The adenosine-related hypothesis may also explain the predominance of ticagrelor-associated nocturnal pauses due to increased local adenosine concentration that further exacerbate vagal-mediated nocturnal bradycardia. Whether an increase in adenosine concentration, which has been proposed to be cardioprotective during ischemia (10), may in part explain any other benefits of ticagrelor observed in the PLATO study will require further studies. The possibility that increased levels of adenosine may increase the risk for bradyarrhythmias is also consistent with the observation of an overall greater incidence of ventricular pauses observed during the acute phase of ACS, when burden of ischemia is large, thus augmenting local tissue levels of adenosine. The reduced ischemic stimuli at day 30 may therefore explain why the overall incidence of ventricular pauses and relative differences between treatment groups were much smaller compared with visit 1 at randomization.
Few studies have examined the incidence of ventricular pauses in large ACS cohorts. The MDPIT (Multicenter Diltiazem Postinfarction Trial) enrolled 2,466 patients 3 to 15 days after a myocardial infarction and performed a baseline 24-h cECG recording, followed by a repeat 24-h cECG recording at 3 months. The incidence of pauses >2 s was greater for diltiazem than for placebo at baseline (6% vs. 3%), with a similar difference at 3 months (6.5% vs. 2.5%) (11). However, the increased incidence of pauses with diltiazem did not result in any significant clinical consequences for patients, so there are no restrictions on its use related to ventricular pauses. In the almost 6,400 patients with non–ST-segment elevation ACS in the MERLIN (Metabolic Efficiency With Ranolazine for Less Ischemia in Non ST-Elevation Acute Coronary Syndrome)–TIMI 36 trial comparing ranolazine versus placebo, ventricular pauses ≥3 s detected on 7-day cECG monitoring at the time of the index event occurred in 4.3% of the patients who received placebo (12). Thus, the incidence of ventricular pauses in PLATO is consistent with other contemporary trials of ACS.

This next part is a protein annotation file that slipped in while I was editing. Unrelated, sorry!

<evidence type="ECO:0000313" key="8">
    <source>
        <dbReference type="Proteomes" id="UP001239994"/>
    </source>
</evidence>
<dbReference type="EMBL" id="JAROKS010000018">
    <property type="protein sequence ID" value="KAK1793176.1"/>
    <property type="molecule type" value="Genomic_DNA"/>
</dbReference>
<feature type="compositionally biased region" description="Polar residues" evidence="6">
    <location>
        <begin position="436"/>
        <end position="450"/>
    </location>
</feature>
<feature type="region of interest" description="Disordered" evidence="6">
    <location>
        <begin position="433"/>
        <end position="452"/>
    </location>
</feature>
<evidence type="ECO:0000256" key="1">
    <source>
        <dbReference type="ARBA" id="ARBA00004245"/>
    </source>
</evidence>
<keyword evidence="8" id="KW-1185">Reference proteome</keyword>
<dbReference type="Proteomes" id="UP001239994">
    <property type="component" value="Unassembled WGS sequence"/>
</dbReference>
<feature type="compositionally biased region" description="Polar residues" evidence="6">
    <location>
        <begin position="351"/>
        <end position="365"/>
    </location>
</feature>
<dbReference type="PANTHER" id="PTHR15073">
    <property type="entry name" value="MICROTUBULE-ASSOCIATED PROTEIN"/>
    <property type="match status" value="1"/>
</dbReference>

It should be noted that the cECG recordings in the PLATO study were used as an investigative tool, not as part of standard clinical care. Consequently, despite the finding of more, mostly asymptomatic, ventricular pauses in the ticagrelor group compared with the clopidogrel group, the absence of increased risk for adverse bradycardic events in patients assigned to ticagrelor and the clear evidence of clinical benefit consistent with the overall PLATO trial results provide important safety information regarding both the potential risks and benefits of ticagrelor in this population.
Because of the increased frequency of ventricular pauses in the post-hoc analysis of cECG data in the DISPERSE-2 study, the PLATO study excluded patients at markedly increased risk for symptomatic bradyarrhythmias, including those with histories of sick sinus syndrome or high-grade AV conduction block or syncope due to a bradyarrhythmia without a pacemaker. Because the risk or benefit in such patients has not been studied, we cannot extend the generally reassuring safety data observed in this cohort to patients with known advanced conduction disease (i.e., those with increased risk for bradycardic events such as known sick sinus syndrome, second-degree or third-degree AV block, or previous documented syncope suspected to be due to bradycardia unless treated with a pacemaker), who were excluded from the PLATO study. Because the risk or benefit in such patients has not been studied, clinicians should therefore use caution in treating these patients with ticagrelor.
Ticagrelor compared with clopidogrel increased the incidence of ventricular pauses on cECG monitoring, predominately via SA node suppression, during the first week after hospitalization for ACS. However, most of these ventricular pauses were asymptomatic and transient, and ticagrelor treatment was not associated with an increased occurrence of clinical manifestations of bradycardia.